WASHINGTON — The YMCA welcomed the April release of the special digital exhibit issued by the Armenian National Institute (ANI) exploring the role of two exceptional individuals, who volunteered to stay in Armenia during the critical year of 1918 when fellow American relief workers were withdrawn in view of the intensification of warfare in the region.
The ANI exhibit profiles the two Americans, John Elder and James O. Arroll, sent to Armenia by the YMCA, and explains their numerous contributions towards relieving the humanitarian crisis in April and May 1918 when the armed forces of Ottoman Turkey invaded the country. Based on John Elder’s photographs and testimony, as well as additional material from the YMCA Archives, the exhibit pays tribute to the extraordinary efforts of these two men, whose achievements were widely recognized at the time.
Ryan Bean, reference and outreach archivist at the YMCA Archives, who supported the project, remarked: “The Armenian National Institute has done a fantastic job telling this story. It is both tragic and heartbreaking on the one hand, and inspiring and humbling on the other. The timeliness of this exhibit is very appropriate, and I believe we could all learn a lesson from Elder and Arroll.”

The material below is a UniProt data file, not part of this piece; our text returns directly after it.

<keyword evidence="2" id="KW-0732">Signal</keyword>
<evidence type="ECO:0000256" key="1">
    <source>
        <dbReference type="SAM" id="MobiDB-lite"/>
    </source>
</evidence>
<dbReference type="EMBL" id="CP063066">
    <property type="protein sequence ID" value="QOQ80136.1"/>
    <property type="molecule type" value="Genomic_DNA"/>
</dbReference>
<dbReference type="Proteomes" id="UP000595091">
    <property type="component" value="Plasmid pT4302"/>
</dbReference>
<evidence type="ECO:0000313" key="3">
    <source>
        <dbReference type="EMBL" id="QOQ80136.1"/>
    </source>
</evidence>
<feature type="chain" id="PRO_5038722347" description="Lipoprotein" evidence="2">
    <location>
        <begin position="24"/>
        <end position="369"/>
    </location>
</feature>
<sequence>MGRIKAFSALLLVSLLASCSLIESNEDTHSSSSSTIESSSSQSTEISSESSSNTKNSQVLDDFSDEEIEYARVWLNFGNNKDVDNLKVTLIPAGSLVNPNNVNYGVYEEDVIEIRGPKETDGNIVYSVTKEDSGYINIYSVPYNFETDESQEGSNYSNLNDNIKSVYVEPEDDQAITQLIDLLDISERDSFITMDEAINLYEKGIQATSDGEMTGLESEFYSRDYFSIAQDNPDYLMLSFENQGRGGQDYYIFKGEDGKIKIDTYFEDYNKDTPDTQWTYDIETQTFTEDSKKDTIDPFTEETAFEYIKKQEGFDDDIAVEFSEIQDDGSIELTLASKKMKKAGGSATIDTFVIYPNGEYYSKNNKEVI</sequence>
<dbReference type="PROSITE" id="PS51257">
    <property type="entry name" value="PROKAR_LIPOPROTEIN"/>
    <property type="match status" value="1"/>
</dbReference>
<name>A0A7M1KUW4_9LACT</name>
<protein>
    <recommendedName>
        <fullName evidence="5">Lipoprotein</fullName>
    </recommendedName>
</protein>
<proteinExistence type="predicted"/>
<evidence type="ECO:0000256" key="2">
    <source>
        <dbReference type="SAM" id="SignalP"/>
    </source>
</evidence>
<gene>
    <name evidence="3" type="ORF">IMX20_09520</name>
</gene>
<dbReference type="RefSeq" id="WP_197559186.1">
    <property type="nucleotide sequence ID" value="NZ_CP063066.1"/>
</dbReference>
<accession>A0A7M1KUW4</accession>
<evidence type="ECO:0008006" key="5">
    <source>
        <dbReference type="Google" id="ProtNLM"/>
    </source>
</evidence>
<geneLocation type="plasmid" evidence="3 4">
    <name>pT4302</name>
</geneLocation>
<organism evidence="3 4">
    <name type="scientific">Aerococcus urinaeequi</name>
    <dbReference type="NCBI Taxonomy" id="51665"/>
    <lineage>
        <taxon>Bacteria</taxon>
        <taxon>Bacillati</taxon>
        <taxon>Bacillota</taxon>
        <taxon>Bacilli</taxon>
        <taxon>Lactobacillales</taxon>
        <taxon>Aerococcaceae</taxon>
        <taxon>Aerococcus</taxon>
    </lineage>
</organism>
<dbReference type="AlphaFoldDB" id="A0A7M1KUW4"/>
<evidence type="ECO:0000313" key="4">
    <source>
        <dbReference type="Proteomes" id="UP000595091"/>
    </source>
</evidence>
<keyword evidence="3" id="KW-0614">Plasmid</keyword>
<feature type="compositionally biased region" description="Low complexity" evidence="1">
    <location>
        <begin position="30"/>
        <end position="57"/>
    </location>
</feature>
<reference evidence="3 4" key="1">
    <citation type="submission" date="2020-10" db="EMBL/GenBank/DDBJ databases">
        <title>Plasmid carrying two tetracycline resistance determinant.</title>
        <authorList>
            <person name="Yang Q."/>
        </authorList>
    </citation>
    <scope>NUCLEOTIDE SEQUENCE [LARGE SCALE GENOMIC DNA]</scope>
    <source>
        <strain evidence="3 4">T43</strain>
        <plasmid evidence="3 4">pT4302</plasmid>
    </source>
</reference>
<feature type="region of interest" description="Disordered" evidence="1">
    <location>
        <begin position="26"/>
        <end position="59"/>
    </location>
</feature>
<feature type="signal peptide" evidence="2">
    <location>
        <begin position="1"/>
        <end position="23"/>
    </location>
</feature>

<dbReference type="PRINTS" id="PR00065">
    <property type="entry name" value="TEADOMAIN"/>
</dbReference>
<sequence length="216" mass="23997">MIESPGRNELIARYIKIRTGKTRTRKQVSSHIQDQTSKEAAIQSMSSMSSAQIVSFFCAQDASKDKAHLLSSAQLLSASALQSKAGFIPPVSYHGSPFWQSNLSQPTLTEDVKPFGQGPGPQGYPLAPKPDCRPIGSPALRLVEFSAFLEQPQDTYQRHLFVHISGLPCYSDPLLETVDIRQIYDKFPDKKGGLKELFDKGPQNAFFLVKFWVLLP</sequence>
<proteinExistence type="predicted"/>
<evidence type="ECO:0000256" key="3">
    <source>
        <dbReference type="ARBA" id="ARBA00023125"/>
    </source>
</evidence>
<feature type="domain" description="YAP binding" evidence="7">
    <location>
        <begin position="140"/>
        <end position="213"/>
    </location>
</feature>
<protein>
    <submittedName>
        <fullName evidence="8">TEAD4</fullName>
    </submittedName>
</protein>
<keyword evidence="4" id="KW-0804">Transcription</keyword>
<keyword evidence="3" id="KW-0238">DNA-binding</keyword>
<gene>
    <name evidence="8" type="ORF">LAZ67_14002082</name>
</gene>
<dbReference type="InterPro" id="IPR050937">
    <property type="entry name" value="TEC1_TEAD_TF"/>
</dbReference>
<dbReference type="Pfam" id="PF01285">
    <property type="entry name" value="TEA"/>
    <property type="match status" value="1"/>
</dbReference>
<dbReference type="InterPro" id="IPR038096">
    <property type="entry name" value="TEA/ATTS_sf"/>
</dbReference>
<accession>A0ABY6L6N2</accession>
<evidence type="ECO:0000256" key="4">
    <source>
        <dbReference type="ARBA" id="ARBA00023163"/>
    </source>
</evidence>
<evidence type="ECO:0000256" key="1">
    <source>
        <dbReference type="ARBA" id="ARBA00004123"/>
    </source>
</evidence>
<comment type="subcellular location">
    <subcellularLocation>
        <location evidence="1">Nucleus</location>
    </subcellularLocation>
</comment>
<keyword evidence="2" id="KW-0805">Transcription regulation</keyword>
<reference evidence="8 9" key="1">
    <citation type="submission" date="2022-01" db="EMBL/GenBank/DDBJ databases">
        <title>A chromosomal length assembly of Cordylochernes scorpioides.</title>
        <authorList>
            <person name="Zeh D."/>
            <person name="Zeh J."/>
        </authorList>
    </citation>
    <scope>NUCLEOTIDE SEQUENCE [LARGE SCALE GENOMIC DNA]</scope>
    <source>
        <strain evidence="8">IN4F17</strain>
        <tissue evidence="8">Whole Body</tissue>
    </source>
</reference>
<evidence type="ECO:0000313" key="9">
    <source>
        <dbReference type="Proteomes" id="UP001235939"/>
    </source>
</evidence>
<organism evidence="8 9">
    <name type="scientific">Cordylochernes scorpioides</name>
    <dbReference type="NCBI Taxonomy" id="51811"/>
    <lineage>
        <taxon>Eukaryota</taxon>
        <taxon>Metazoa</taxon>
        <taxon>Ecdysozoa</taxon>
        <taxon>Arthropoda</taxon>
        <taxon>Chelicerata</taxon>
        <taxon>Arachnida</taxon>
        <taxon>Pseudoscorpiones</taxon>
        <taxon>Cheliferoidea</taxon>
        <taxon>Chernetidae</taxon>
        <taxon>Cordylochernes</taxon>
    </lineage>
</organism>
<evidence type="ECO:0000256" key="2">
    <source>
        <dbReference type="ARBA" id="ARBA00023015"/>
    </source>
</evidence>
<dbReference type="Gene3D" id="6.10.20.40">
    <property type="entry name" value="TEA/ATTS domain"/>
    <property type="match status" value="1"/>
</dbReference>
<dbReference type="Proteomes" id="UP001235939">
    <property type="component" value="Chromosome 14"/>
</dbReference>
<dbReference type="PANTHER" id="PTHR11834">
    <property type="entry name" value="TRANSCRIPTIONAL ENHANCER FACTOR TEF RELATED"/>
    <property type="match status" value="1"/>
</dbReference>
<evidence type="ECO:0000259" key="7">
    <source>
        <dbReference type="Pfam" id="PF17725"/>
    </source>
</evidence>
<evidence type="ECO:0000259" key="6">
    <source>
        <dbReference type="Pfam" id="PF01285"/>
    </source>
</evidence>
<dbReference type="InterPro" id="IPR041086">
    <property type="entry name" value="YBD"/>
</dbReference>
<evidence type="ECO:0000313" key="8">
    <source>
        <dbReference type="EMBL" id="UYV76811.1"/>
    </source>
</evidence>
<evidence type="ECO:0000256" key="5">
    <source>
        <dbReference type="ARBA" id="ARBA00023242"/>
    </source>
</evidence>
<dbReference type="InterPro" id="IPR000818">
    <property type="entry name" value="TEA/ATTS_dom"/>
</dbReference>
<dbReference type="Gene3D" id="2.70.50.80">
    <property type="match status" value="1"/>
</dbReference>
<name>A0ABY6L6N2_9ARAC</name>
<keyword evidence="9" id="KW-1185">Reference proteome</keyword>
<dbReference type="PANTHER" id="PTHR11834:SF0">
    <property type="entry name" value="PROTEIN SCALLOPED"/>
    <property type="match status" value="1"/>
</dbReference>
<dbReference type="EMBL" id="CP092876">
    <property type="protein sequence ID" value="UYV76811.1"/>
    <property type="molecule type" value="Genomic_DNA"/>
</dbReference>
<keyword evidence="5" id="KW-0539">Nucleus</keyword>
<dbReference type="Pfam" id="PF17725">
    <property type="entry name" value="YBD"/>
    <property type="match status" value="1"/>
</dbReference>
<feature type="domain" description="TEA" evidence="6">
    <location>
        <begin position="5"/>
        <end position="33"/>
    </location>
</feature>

In its April 24 posting on its Facebook page, where the exhibit could be viewed, the YMCA Archives extends “Congratulations to Dr. Rouben Adalian and the Armenian National Institute on the release of the digital exhibit ‘The Critical Role of the YMCA and American Relief in Armenia a Century Ago.’ This exhibit both illuminates a tragic humanitarian disaster as well as highlights the capacity of the human spirit to persevere and do good in the face of a seemingly hopeless situation.”
YMCA Europe, which encompasses 43 countries, also highlights the exhibit titled “American Relief in the First Republic of Armenia 1918-1920: John Elder and James Arroll in Yerevan, Gyumri, Sevan & Etchmiadzin,” on its website.
Vardan Hambardzumyan, who heads the YMCA in Armenia and presently serves as executive Ssecretary of YMCA Europe, wrote that he was “absolutely grateful to ANI for disclosing so eloquently the story of the YMCA in the Republic of Armenia back in 1918.”